An Oregon sublease agreement allows a tenant (or “sublessor”) to rent part or all of their rental property to another person (or “subtenant”) for a period of time.
Subletting can be a good way for you to cut the cost of renting or to help you ensure that your rental property remains occupied while you’re away. However, it also comes with some important laws, rules, and regulations that could cause you trouble if you’re unaware of them.
To save time and ensure everything is filled out correctly, we recommend using our free Oregon sublease agreement builder or reading our steps on how to write an Oregon sublease agreement before you sublet a rental property.
How to Write an Oregon Sublease Agreement
An Oregon sublease agreement must contain certain information (like names, correct addresses, rent cost, etc.) to be legally valid. However, it should also include other important sections (like a section that outlines restrictions on property use)) to mitigate the risk being taken on by the sublessor.
- List the type of property being subleased — This should include the entire property type (house, apartment, condo, or whatever form of lodging the subtenant is renting), as well as the specific part of the property they can use. If they’re renting the entire property, the agreement should make it clear.
- List the names of all current tenants — This will usually be the names included in the original lease, but if you’ve added someone to your household who is not in this lease, they should still be listed in the sublease agreement.
- List the full address where you’d like notifications and rent payments sent — If you’re subletting an entire property and living somewhere else, use the address where you’re currently living (or where you receive mail). In most other cases (like when you’re only subletting part of the property and still live there), it should be the address of the rental property.
- List the names of the subtenants — The sublease agreement should include the names of anyone who plans to live there.
- Attach a copy of your original lease and list your landlord’s name — This gives the subtenant a chance to better understand all of the original lease provisions that they must follow. Pleading ignorant of these conditions in the future is harder for a subtenant to do when it’s clear you’ve provided them a copy of the original lease.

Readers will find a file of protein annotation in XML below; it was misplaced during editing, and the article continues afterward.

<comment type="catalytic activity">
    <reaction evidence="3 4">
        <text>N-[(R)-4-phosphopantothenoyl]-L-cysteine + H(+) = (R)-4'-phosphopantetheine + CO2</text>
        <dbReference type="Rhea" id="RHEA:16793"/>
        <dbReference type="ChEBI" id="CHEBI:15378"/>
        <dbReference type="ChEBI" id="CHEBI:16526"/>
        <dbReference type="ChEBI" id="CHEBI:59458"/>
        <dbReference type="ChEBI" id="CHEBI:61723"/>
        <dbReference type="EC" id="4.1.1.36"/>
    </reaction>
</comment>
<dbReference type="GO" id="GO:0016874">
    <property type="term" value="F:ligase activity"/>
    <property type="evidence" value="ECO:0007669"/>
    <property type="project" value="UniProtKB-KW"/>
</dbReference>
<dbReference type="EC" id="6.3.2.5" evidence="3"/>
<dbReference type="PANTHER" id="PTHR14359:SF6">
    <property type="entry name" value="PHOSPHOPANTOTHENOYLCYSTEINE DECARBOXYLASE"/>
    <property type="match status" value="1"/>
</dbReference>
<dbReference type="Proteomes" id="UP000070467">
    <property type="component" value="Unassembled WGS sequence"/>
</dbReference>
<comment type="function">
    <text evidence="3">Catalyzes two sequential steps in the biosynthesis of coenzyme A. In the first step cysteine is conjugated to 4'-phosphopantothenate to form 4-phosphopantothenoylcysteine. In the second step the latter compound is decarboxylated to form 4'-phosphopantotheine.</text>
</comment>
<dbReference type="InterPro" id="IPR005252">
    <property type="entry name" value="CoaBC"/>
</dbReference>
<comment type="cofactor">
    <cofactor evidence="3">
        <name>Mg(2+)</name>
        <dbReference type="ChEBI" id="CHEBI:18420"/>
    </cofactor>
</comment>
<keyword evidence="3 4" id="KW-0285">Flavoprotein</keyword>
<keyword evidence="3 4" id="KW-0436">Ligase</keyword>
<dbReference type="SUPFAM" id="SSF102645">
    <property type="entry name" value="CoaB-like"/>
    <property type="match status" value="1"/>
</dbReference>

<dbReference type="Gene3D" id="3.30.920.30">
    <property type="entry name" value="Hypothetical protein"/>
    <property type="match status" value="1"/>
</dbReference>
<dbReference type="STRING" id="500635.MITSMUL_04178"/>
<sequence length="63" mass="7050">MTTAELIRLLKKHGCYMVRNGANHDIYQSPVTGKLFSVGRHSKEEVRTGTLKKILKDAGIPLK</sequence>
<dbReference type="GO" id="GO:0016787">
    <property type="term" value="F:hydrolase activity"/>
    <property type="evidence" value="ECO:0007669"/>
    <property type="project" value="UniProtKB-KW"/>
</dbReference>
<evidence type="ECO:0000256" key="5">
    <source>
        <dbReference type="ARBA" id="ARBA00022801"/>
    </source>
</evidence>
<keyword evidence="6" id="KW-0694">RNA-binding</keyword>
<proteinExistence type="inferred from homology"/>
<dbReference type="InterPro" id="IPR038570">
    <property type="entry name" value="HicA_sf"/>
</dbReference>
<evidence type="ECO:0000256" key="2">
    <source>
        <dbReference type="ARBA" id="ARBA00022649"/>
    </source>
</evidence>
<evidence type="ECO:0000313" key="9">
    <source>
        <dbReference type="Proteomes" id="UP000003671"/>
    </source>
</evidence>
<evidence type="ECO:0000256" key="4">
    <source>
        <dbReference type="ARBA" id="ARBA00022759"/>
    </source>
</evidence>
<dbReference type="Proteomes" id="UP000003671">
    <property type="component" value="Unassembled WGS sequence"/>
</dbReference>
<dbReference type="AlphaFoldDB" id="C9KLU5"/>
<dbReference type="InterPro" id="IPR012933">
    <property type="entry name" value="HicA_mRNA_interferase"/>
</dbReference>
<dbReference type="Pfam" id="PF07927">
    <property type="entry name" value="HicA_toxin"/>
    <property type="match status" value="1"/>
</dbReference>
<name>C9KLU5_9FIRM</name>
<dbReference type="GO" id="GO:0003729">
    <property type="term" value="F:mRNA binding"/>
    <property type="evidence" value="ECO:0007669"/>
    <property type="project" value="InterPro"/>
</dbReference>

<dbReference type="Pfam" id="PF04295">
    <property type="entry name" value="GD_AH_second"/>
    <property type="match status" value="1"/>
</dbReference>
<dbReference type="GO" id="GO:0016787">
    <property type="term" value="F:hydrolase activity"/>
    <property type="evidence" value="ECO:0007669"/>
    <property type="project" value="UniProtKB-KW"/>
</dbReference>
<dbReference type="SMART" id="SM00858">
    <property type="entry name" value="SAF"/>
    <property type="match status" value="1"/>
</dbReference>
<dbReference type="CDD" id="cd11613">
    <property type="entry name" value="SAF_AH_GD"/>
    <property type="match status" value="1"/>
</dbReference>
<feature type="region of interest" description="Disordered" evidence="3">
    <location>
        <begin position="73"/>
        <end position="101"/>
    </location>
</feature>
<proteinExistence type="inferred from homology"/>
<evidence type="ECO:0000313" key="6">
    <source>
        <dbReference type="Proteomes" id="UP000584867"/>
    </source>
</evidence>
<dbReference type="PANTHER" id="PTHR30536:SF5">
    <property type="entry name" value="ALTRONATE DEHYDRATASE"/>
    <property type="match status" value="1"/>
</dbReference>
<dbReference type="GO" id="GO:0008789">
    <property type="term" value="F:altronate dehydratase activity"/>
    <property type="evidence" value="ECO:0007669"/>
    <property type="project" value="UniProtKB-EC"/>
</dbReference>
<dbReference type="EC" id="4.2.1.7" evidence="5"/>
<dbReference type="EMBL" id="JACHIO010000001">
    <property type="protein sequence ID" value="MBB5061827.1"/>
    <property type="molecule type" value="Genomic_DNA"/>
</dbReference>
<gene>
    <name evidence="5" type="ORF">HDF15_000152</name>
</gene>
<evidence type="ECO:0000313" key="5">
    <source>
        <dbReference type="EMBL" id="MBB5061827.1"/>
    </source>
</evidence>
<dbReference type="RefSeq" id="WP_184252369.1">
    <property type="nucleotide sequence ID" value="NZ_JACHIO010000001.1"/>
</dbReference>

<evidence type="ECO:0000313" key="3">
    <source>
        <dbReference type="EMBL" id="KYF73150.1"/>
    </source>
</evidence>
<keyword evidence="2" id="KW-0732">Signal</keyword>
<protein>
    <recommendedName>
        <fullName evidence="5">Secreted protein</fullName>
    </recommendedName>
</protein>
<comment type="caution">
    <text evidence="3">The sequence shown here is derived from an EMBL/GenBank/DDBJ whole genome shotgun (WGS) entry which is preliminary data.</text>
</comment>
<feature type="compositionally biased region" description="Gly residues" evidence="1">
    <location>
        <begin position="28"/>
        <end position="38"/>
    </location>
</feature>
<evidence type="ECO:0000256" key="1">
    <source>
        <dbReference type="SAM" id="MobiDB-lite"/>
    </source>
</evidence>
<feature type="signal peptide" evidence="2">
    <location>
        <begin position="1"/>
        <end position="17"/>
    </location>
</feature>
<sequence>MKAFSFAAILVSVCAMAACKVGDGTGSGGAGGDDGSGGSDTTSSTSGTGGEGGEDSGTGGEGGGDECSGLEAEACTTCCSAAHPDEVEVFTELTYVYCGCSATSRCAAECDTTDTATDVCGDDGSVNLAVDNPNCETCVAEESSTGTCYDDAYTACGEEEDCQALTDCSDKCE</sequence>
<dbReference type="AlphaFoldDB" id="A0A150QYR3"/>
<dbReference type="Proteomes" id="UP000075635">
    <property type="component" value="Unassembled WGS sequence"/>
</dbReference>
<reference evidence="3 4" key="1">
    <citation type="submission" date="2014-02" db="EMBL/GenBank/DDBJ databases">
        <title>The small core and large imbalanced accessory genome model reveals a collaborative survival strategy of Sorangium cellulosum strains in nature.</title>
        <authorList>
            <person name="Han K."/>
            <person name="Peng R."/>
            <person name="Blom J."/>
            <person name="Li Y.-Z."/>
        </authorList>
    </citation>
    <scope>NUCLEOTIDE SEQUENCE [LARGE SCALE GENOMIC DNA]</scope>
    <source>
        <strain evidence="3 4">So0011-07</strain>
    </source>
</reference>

- List the subleased property’s address and include any necessary additional information — This part of the sublease agreement should specify what parts of the property the subtenant has access to ,and set forth any restrictions (like a ban on pets or indoor smoking).
- List the term of the sublease — A sublease cannot be executed for a longer period than is covered by the original lease agreement.
- List the cost of rent, utilities, and how these costs are paid — The sublease agreement should clearly state the total amount of rent for the property and the amount of rent the subtenant must cover. This section should also address the parties’ financial responsibility for utilities, and how the sublessor would like rent to be paid (via a mailed check, cash, Paypal, a credit card, or something else).
Oregon Sublease Laws
You should check your original lease agreement to see if you’re allowed to sublet your apartment. It’s recommended that a tenant receive written permission from their landlord before subletting in Oregon. Once you’ve filled out an Oregon sublease agreement, you will be responsible for your subtenant and liable for any violations of the original lease.
A sublessor must honor the terms of the sublease agreement (as well as the original lease) and follow all Oregon laws regarding the eviction process, security deposits, and all other landlord-tenant matters.
Oregon Landlord-Tenant Laws: Title 10, Chapter 90 of the Oregon Revised Statutes (Residential Landlord and Tenant)
In Oregon, a sublessor must:
- Give a subtenant three days (3) written notice to pay rent or leave
- Return the security deposit within thirty-one days (31) of the end of the sublease
- Provide thirty days (30) written notice of your intent to not renew the sublease and/or original lease that’s month to month
Oregon Sublease FAQs
Is subletting illegal in Oregon?
Subletting isn’t illegal in Oregon unless the original lease agreement specifically forbids it, or the landlord refuses to approve a particular subtenant for a legal cause. Some legally acceptable reasons to reject a subtenant include:
- Having a poor credit history
- Having a criminal background.
Can a tenant sublet in Oregon without the landlord’s permission?
All tenants must receive permission from your landlord before they’re allowed to sublet a rental property in Oregon.
The tenant must send the landlord a letter requesting permission to sublease. This letter must include the proposed term of the lease, the name and permanent home address of the proposed subtenant, the reason for subletting, the original tenant’s new address (if different), the written consent of all co-tenants, and a copy of the proposed sublease agreement.
What are legal grounds for a landlord to refuse to approve a sublease agreement?
Within 30 days of receiving the notice letter, the landlord must approve or deny the sublease agreement request. If the landlord denies your request to sublet, it must be for one of the following reasons:
- The proposed subtenant’s financial irresponsibility
- Whether the proposed subtenant has a history of eviction or foreclosure
- The intended use of the property (and the legality of the intended use).
What can tenants do if the subtenant breaches the sublease agreement?
Just as a landlord can evict a tenant for violating a lease agreement, a tenant can evict a subtenant for violating the lease or sublease agreement. When going through an eviction, the sublessor is responsible for following the same rules and procedures the landlord would need to follow if they were pursuing eviction of the original tenant.